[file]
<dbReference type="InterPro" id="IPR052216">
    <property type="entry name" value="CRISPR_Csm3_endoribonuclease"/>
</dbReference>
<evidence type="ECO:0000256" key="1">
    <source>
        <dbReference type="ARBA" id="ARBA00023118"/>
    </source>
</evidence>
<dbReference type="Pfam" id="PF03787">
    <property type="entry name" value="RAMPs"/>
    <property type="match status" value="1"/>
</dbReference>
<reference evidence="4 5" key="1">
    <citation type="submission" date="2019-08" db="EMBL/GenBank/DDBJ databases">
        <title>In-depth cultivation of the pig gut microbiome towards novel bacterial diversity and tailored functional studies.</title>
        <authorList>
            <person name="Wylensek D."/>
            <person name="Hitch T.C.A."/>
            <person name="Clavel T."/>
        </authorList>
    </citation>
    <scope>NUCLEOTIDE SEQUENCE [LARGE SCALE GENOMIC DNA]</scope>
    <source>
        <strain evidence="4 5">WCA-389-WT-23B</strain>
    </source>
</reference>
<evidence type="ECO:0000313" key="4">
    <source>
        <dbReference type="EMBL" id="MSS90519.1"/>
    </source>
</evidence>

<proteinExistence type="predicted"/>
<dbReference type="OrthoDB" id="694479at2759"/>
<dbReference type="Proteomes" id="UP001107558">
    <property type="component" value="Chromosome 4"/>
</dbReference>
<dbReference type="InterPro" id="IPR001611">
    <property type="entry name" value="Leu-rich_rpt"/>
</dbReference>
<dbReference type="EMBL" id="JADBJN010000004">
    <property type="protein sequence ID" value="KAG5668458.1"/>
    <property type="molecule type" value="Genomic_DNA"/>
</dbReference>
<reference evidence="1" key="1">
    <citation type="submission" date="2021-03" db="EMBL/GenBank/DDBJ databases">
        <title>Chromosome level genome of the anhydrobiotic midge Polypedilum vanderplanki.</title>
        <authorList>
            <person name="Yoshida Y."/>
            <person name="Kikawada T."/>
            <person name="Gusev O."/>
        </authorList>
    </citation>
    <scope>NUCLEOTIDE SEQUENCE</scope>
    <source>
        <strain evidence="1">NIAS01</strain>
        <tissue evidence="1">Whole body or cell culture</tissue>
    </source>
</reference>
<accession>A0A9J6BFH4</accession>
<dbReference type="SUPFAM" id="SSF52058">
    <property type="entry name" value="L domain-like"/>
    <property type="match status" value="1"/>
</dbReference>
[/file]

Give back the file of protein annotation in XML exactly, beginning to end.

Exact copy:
<dbReference type="InterPro" id="IPR052216">
    <property type="entry name" value="CRISPR_Csm3_endoribonuclease"/>
</dbReference>
<evidence type="ECO:0000256" key="1">
    <source>
        <dbReference type="ARBA" id="ARBA00023118"/>
    </source>
</evidence>
<dbReference type="Pfam" id="PF03787">
    <property type="entry name" value="RAMPs"/>
    <property type="match status" value="1"/>
</dbReference>
<reference evidence="4 5" key="1">
    <citation type="submission" date="2019-08" db="EMBL/GenBank/DDBJ databases">
        <title>In-depth cultivation of the pig gut microbiome towards novel bacterial diversity and tailored functional studies.</title>
        <authorList>
            <person name="Wylensek D."/>
            <person name="Hitch T.C.A."/>
            <person name="Clavel T."/>
        </authorList>
    </citation>
    <scope>NUCLEOTIDE SEQUENCE [LARGE SCALE GENOMIC DNA]</scope>
    <source>
        <strain evidence="4 5">WCA-389-WT-23B</strain>
    </source>
</reference>
<evidence type="ECO:0000313" key="4">
    <source>
        <dbReference type="EMBL" id="MSS90519.1"/>
    </source>
</evidence>

<proteinExistence type="predicted"/>
<dbReference type="OrthoDB" id="694479at2759"/>
<dbReference type="Proteomes" id="UP001107558">
    <property type="component" value="Chromosome 4"/>
</dbReference>
<dbReference type="InterPro" id="IPR001611">
    <property type="entry name" value="Leu-rich_rpt"/>
</dbReference>
<dbReference type="EMBL" id="JADBJN010000004">
    <property type="protein sequence ID" value="KAG5668458.1"/>
    <property type="molecule type" value="Genomic_DNA"/>
</dbReference>
<reference evidence="1" key="1">
    <citation type="submission" date="2021-03" db="EMBL/GenBank/DDBJ databases">
        <title>Chromosome level genome of the anhydrobiotic midge Polypedilum vanderplanki.</title>
        <authorList>
            <person name="Yoshida Y."/>
            <person name="Kikawada T."/>
            <person name="Gusev O."/>
        </authorList>
    </citation>
    <scope>NUCLEOTIDE SEQUENCE</scope>
    <source>
        <strain evidence="1">NIAS01</strain>
        <tissue evidence="1">Whole body or cell culture</tissue>
    </source>
</reference>
<accession>A0A9J6BFH4</accession>
<dbReference type="SUPFAM" id="SSF52058">
    <property type="entry name" value="L domain-like"/>
    <property type="match status" value="1"/>
</dbReference>